I am referring to the wheels that did not come with the various Spike Prime kits that have black rubber tires. This is the first time I have been made aware of the wheel shown in your photo so I have no knowledge of how it performs.

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That’s why I asked. I suspect the black wheels will perform similarly to the blue ones, but wanted to be sure I understood what you were saying.

I do have a stock of both wheel colors. If there’s a standard way to test traction, I’d be happy to run some experiments. (Or PM me and I’ll send you a set.)

Put a pin of a contrasting colour in each wheel to make it easier to see when it is rotating.

Watch the robot from directly above. If it turns slightly to one side when starting to move straight forward at around 50% power, or above, it is most likely at least one of the wheels was slipping. It may turn to both sides if enough trials are run (5-10).

Have someone watch the wheel on each side very closely to see if it spins briefly before the robot chassis starts to move.

Make a program that drives forward for something like 3 or 4 rotations then stops in brake mode. Run the program 5 to 10 times ensuring that the starting position is AND heading is consistent. Starting with the flat end against a wall is a good way. Look at how much “spread” there is in the stop location. Repeat on a high traction surface and compare the results.

Your team can tell the judges about using such experiments to optimize their robot :wink:

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When I was in FLL, my team used the wheels from this lego motorcycle set. Due to the increase in grip, our robot was more accurate as the wheels experienced less slippage. When taking a look at the new FLL mats, I realized that they are smoother than the years when I was in FLL, so obtaining as much mechanical grip from the wheels is crucial.

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Those have good traction. You are lucky to have them. I think they may only been made for one or two sets in the past. They were only available from a few European vendors on Bricklink when we purchased them. They are also quite large so they may not always be the best choice. There are many other good options available.

Yes, I have a couple similar wheels, but the motorcycle set I got them from used a different tire for the front and back, so I don’t even have a matching pair. I think that’s why I always buy LEGO sets in even multiples.

Try Bricklink.com for your Lego part needs. It takes a bit of work to find vendors that have all or many of the specific parts you want. Watch out for the minimum order quantities and/or minimum order values. @Bricks you may want to add Bricklink.com as a resource in your materials.

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I should use BrickLink more. Lately I’ve been going straight to the source.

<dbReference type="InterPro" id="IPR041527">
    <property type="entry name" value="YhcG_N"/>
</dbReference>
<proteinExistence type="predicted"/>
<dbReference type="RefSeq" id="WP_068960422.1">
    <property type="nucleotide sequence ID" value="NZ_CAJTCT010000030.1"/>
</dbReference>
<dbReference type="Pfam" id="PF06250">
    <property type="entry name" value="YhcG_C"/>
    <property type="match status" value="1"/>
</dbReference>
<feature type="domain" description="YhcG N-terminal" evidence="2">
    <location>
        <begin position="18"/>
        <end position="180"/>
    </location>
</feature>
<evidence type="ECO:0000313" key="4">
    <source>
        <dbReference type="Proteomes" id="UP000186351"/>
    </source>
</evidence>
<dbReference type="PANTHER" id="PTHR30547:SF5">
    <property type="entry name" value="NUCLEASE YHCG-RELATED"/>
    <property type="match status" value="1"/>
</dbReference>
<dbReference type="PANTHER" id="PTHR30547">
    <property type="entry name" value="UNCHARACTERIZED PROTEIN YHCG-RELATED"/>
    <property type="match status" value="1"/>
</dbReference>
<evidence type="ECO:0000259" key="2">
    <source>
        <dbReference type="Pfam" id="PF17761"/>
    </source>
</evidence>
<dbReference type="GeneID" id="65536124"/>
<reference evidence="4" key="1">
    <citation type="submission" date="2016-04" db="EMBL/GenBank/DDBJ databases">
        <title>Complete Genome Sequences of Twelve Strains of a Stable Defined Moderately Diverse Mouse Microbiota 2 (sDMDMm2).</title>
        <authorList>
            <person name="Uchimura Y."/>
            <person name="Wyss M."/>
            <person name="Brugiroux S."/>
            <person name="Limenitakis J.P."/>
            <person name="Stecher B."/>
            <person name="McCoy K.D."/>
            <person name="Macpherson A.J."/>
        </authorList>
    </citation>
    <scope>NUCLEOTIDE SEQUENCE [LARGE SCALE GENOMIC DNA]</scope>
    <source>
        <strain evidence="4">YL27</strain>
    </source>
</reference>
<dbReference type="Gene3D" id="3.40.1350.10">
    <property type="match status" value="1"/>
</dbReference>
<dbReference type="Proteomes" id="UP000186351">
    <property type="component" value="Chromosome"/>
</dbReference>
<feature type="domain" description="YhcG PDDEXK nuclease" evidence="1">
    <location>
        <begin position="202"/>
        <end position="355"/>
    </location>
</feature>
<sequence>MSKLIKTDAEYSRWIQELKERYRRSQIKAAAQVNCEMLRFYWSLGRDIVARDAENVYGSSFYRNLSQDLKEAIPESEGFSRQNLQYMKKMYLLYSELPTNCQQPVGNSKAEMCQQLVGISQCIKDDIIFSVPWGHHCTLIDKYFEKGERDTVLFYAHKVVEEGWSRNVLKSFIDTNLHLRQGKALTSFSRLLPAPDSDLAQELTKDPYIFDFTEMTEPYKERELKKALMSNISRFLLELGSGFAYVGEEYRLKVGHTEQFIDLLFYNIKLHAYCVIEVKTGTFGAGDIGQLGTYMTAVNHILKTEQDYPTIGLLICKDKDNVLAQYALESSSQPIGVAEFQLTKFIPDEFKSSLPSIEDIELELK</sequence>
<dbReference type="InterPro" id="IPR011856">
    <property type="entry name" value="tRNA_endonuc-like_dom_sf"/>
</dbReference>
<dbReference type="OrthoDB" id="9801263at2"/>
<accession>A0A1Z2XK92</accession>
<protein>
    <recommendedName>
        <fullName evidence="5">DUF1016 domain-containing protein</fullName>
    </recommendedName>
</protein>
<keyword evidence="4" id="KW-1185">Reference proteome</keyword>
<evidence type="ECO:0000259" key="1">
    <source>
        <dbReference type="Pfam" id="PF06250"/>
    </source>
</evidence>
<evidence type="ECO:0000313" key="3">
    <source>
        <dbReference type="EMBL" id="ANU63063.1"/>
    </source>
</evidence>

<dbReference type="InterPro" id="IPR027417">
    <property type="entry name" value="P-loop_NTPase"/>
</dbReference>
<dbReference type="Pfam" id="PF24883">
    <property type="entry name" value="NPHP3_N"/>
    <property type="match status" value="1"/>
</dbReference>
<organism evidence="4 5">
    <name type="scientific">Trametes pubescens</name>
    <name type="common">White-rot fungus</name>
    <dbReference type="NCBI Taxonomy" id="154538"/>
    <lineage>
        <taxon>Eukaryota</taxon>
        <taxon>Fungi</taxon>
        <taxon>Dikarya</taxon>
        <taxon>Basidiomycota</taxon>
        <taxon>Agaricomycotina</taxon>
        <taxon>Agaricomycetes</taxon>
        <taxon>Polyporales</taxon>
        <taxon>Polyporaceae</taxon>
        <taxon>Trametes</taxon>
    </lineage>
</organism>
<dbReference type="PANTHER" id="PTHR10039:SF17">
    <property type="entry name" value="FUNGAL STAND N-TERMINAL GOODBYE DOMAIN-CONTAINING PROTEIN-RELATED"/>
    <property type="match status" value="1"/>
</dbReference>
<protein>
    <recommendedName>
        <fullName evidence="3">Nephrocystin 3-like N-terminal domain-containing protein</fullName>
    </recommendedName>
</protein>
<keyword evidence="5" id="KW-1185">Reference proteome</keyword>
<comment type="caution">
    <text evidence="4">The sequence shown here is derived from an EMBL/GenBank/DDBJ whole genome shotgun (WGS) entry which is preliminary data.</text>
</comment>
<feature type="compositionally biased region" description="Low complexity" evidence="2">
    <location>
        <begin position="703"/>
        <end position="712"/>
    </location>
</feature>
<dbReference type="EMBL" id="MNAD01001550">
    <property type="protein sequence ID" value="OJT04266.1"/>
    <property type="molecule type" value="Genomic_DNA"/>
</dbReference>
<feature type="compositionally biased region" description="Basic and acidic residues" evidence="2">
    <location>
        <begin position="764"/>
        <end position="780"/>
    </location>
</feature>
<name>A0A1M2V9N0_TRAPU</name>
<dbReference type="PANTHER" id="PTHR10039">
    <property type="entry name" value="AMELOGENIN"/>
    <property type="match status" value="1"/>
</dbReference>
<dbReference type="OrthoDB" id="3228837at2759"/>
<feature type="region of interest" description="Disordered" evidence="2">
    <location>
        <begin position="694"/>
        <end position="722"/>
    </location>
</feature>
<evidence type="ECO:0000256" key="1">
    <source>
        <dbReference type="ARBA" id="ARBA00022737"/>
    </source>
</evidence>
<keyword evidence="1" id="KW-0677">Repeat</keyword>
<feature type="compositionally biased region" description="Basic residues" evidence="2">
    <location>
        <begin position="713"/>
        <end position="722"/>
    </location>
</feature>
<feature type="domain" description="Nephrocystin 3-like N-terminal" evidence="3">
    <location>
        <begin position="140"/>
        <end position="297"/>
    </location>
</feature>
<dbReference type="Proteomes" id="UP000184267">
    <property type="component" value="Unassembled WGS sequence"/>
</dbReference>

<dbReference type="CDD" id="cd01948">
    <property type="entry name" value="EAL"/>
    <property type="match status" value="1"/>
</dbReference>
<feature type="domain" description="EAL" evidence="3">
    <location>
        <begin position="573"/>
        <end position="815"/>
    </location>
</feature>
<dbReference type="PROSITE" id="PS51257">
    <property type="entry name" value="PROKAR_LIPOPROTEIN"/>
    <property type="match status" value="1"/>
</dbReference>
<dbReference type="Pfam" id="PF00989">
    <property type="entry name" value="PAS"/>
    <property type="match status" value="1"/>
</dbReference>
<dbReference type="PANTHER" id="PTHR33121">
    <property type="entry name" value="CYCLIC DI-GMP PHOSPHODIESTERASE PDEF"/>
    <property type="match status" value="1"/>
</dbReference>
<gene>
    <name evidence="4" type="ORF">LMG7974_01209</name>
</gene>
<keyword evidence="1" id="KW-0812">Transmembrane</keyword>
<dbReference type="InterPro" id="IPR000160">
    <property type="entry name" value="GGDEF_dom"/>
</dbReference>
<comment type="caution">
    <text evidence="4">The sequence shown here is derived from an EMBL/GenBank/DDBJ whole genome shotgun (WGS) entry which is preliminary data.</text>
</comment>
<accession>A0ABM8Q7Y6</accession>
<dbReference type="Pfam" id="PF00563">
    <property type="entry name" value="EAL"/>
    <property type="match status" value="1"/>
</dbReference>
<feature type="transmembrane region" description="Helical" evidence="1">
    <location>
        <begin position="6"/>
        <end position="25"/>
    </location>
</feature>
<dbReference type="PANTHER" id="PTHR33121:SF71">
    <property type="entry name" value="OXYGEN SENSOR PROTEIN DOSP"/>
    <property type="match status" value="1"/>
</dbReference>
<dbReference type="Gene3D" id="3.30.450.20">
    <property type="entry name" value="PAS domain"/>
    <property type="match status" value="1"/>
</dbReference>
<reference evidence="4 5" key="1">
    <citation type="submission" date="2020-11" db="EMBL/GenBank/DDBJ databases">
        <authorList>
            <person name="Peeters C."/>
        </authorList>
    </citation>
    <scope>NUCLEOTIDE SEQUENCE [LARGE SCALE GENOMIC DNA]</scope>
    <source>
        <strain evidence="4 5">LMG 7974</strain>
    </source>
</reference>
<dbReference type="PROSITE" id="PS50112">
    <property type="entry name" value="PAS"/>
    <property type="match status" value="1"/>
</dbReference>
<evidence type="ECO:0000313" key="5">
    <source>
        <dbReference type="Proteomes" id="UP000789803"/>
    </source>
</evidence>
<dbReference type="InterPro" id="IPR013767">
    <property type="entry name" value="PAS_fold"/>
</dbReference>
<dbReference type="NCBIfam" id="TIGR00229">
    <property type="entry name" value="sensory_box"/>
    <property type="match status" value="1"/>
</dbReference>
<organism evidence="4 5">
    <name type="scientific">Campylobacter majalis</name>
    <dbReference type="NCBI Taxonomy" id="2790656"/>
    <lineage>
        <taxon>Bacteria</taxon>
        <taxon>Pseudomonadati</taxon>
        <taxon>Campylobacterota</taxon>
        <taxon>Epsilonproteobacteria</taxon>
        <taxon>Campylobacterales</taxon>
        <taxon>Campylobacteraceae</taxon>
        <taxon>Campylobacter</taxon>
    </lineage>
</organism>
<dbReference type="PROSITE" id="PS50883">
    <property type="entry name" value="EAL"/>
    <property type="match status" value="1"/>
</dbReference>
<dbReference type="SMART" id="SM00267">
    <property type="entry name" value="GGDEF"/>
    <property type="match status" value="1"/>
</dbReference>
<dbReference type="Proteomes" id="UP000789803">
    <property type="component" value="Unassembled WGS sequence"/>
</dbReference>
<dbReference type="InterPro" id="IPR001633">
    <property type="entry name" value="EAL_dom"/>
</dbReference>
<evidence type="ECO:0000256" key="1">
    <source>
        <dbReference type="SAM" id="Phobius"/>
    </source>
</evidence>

(Don’t I remember you from Lugnet?)

Yes, Bricklink.com is a great site for Lego parts, we will add that to our FLL site. Do you think having individual slides lessons for different hardware aspects of the robot (sensors, motors, attachments, gear arrangements/ratios) would also be useful?

Yes. The primelessons.org website and it’s predecessors, EV3lessons.com and NXTlessons.com, does it this way and has worked very well for many years.

The Isogawa books provide a lot of good ideas but some of them are built in a way that is only good for illustrating the ideas but are not very suitable for use in an FLL robot.

Ok, we will take a look at those resources, and we will develop slides content. Thanks for the suggestions!

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Also, if you don’t mind us asking, how should we go about advertising the site? We have been trying to advertise the site on First Forums and other places, but we have not gotten many users. Do you have any suggestions on how to advertise this effectively to FLL teams?

“If you build it, they will come.”

Start with good content and cross-links to other good sources of information. Once you have critical mass of useful (and somewhat unique) content you can more productively promote your site on social media and robotics forums.

Also remember that FLL season is over for most teams. You will likely see peak traffic to an FLL site starting in about September I would think.

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Thanks for the ideas! For the upcoming FLL season, we created a new website, added more content, and also shared some material we used from our time in FLL. You can look at the new site here: https://bricksntricks.weebly.com/. Let us know if you have any additional input. Thanks!

In the interest of spreading FLL knowledge, my friend and I recently created a YouTube channel (linked here). I personally think there is value in all of the videos and that they are packed with helpful FLL tips (there is also some info on Arduino). A few of the videos also talk about this year’s game (Masterpiece), so they can be helpful in approaching its missions.